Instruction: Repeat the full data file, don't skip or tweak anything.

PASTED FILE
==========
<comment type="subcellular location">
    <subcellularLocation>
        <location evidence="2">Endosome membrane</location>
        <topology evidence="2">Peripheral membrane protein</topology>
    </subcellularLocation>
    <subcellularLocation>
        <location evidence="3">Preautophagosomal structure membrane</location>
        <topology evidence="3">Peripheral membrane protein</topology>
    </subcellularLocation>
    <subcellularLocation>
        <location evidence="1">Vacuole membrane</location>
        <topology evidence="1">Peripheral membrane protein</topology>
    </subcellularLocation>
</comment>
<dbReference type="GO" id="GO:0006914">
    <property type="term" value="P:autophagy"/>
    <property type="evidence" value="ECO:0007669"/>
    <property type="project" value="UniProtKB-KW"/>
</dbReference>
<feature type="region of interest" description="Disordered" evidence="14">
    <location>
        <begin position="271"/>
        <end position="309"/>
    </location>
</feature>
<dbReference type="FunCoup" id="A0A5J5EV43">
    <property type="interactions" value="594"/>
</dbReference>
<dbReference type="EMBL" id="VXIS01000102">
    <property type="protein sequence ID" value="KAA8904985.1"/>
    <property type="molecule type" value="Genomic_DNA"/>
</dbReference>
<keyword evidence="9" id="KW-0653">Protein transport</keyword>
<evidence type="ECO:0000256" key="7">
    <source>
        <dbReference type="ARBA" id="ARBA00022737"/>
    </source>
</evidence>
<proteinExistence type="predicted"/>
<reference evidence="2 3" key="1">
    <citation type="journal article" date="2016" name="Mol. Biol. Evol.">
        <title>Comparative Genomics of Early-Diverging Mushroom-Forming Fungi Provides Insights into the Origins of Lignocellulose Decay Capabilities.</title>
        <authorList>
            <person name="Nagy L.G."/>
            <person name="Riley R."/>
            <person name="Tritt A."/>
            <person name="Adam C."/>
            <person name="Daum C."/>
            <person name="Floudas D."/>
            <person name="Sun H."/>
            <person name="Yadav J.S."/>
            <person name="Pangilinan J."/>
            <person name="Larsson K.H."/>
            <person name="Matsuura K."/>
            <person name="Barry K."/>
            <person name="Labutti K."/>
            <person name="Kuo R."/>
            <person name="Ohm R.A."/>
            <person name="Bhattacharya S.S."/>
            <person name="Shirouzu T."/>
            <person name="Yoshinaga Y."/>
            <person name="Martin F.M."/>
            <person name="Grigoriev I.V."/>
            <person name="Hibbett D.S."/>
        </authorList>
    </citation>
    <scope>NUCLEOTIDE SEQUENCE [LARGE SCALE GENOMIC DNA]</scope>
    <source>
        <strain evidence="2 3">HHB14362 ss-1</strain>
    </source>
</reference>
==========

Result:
<comment type="subcellular location">
    <subcellularLocation>
        <location evidence="2">Endosome membrane</location>
        <topology evidence="2">Peripheral membrane protein</topology>
    </subcellularLocation>
    <subcellularLocation>
        <location evidence="3">Preautophagosomal structure membrane</location>
        <topology evidence="3">Peripheral membrane protein</topology>
    </subcellularLocation>
    <subcellularLocation>
        <location evidence="1">Vacuole membrane</location>
        <topology evidence="1">Peripheral membrane protein</topology>
    </subcellularLocation>
</comment>
<dbReference type="GO" id="GO:0006914">
    <property type="term" value="P:autophagy"/>
    <property type="evidence" value="ECO:0007669"/>
    <property type="project" value="UniProtKB-KW"/>
</dbReference>
<feature type="region of interest" description="Disordered" evidence="14">
    <location>
        <begin position="271"/>
        <end position="309"/>
    </location>
</feature>
<dbReference type="FunCoup" id="A0A5J5EV43">
    <property type="interactions" value="594"/>
</dbReference>
<dbReference type="EMBL" id="VXIS01000102">
    <property type="protein sequence ID" value="KAA8904985.1"/>
    <property type="molecule type" value="Genomic_DNA"/>
</dbReference>
<keyword evidence="9" id="KW-0653">Protein transport</keyword>
<evidence type="ECO:0000256" key="7">
    <source>
        <dbReference type="ARBA" id="ARBA00022737"/>
    </source>
</evidence>
<proteinExistence type="predicted"/>
<reference evidence="2 3" key="1">
    <citation type="journal article" date="2016" name="Mol. Biol. Evol.">
        <title>Comparative Genomics of Early-Diverging Mushroom-Forming Fungi Provides Insights into the Origins of Lignocellulose Decay Capabilities.</title>
        <authorList>
            <person name="Nagy L.G."/>
            <person name="Riley R."/>
            <person name="Tritt A."/>
            <person name="Adam C."/>
            <person name="Daum C."/>
            <person name="Floudas D."/>
            <person name="Sun H."/>
            <person name="Yadav J.S."/>
            <person name="Pangilinan J."/>
            <person name="Larsson K.H."/>
            <person name="Matsuura K."/>
            <person name="Barry K."/>
            <person name="Labutti K."/>
            <person name="Kuo R."/>
            <person name="Ohm R.A."/>
            <person name="Bhattacharya S.S."/>
            <person name="Shirouzu T."/>
            <person name="Yoshinaga Y."/>
            <person name="Martin F.M."/>
            <person name="Grigoriev I.V."/>
            <person name="Hibbett D.S."/>
        </authorList>
    </citation>
    <scope>NUCLEOTIDE SEQUENCE [LARGE SCALE GENOMIC DNA]</scope>
    <source>
        <strain evidence="2 3">HHB14362 ss-1</strain>
    </source>
</reference>